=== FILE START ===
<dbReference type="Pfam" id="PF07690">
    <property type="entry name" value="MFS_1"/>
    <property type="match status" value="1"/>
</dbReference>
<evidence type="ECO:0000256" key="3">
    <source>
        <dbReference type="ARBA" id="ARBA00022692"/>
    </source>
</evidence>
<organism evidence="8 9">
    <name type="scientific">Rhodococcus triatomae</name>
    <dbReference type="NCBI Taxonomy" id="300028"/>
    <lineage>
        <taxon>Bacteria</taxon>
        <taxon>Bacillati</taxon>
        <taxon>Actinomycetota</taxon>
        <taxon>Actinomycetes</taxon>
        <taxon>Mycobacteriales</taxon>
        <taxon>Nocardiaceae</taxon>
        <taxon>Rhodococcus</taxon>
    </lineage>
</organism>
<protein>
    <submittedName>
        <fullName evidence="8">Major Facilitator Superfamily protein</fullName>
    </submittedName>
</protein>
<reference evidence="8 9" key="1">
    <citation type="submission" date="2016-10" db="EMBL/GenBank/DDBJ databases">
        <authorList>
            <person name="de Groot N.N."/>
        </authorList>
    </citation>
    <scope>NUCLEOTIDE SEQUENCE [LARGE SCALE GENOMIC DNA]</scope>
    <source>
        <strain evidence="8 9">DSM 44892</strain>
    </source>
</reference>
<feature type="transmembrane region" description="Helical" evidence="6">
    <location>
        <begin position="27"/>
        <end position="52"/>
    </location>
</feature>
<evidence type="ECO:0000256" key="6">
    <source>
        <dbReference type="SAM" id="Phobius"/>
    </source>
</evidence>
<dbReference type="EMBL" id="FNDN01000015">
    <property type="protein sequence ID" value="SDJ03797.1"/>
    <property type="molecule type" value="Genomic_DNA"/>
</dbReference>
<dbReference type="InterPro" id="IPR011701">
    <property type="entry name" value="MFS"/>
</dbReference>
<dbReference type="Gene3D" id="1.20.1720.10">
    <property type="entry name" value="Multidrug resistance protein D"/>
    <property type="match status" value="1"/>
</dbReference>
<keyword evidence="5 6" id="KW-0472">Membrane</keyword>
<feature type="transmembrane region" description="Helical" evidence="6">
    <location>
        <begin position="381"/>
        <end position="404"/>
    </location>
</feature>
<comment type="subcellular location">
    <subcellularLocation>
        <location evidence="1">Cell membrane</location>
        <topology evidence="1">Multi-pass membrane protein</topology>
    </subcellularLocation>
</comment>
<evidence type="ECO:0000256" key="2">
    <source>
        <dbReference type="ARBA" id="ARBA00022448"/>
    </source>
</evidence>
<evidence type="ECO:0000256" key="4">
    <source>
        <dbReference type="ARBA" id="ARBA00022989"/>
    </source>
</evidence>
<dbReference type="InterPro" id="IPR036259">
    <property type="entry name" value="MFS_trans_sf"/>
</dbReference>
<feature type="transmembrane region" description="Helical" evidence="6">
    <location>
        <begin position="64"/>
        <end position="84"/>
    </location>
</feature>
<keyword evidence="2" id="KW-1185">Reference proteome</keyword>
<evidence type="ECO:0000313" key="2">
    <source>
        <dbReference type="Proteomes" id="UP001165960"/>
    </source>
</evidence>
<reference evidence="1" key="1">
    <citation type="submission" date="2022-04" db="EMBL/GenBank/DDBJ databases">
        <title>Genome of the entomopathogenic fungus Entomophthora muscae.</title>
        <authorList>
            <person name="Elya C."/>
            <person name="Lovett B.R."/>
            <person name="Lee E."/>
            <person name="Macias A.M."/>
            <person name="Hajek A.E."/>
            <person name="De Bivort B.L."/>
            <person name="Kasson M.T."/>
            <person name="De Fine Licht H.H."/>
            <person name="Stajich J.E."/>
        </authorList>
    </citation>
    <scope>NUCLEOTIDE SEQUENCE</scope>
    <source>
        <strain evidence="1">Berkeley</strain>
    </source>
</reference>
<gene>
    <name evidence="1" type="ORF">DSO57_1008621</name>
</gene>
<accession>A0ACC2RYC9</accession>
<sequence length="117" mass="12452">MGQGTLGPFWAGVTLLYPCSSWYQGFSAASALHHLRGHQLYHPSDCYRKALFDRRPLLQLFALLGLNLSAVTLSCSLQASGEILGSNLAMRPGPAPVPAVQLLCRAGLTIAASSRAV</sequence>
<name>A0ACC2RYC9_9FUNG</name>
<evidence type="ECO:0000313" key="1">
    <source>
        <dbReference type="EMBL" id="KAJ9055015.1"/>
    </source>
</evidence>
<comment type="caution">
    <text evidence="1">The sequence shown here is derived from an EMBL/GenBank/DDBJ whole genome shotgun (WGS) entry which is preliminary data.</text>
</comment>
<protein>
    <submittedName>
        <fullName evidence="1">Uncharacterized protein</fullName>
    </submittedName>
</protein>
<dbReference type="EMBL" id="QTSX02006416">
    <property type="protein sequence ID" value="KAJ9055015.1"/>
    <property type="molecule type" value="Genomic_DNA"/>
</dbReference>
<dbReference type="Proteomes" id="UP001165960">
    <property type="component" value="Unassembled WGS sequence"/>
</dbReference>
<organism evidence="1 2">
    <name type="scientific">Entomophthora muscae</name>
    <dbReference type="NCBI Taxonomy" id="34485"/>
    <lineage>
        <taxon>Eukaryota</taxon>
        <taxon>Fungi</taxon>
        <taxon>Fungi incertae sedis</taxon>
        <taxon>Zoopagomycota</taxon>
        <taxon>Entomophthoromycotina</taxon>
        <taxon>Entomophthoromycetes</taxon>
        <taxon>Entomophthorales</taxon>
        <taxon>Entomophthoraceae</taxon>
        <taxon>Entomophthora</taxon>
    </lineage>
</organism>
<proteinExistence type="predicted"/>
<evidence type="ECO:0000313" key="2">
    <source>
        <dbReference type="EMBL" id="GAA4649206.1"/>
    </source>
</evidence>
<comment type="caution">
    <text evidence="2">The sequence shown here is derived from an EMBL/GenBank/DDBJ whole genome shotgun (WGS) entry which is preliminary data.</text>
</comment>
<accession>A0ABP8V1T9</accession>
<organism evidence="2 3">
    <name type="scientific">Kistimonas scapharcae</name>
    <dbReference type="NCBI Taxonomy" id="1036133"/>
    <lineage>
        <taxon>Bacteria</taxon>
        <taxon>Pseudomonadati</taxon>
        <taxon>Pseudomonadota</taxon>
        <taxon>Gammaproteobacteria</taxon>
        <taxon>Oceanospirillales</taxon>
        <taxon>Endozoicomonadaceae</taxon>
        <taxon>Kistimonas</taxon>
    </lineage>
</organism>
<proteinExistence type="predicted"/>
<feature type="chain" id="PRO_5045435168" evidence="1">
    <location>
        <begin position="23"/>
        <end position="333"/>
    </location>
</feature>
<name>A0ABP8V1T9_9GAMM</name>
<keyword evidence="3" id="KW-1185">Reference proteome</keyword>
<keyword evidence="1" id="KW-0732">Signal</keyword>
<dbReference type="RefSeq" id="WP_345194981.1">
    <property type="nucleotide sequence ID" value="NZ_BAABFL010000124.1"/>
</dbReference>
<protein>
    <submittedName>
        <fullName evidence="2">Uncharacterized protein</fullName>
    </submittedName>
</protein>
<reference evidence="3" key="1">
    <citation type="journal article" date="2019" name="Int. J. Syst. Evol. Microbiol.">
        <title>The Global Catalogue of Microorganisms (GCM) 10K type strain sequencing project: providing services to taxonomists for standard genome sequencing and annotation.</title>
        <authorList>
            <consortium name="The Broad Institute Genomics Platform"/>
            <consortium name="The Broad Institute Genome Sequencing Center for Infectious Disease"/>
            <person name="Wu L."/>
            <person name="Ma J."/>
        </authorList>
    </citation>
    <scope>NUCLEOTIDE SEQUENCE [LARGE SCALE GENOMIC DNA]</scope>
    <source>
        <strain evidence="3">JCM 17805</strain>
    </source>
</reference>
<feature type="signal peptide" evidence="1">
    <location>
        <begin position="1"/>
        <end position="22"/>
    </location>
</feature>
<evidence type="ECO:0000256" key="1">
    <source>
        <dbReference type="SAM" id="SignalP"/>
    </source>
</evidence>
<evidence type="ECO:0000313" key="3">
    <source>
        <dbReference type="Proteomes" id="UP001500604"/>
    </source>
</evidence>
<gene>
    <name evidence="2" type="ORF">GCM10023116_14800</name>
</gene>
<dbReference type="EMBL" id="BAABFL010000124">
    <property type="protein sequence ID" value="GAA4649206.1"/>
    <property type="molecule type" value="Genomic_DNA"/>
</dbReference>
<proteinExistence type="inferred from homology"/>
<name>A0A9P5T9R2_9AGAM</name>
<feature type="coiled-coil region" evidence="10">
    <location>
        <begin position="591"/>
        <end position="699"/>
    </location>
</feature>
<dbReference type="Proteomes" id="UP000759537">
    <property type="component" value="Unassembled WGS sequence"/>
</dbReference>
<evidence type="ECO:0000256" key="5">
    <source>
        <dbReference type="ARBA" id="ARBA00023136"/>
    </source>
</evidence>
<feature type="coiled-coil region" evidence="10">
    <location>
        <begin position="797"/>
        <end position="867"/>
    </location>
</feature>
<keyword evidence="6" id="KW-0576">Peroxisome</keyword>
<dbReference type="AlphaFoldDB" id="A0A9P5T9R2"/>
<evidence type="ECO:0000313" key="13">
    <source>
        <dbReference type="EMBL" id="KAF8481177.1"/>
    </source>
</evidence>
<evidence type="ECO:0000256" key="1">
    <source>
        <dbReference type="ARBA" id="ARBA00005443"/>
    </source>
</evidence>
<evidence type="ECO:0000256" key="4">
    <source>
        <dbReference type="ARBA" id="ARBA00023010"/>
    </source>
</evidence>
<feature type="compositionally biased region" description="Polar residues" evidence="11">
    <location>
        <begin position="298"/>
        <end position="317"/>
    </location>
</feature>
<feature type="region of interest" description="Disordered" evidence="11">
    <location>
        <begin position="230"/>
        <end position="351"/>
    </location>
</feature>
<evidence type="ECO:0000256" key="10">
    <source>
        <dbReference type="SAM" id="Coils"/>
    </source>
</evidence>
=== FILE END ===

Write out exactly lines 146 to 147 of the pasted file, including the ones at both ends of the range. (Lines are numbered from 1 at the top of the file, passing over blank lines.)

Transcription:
    <name type="scientific">Entomophthora muscae</name>
    <dbReference type="NCBI Taxonomy" id="34485"/>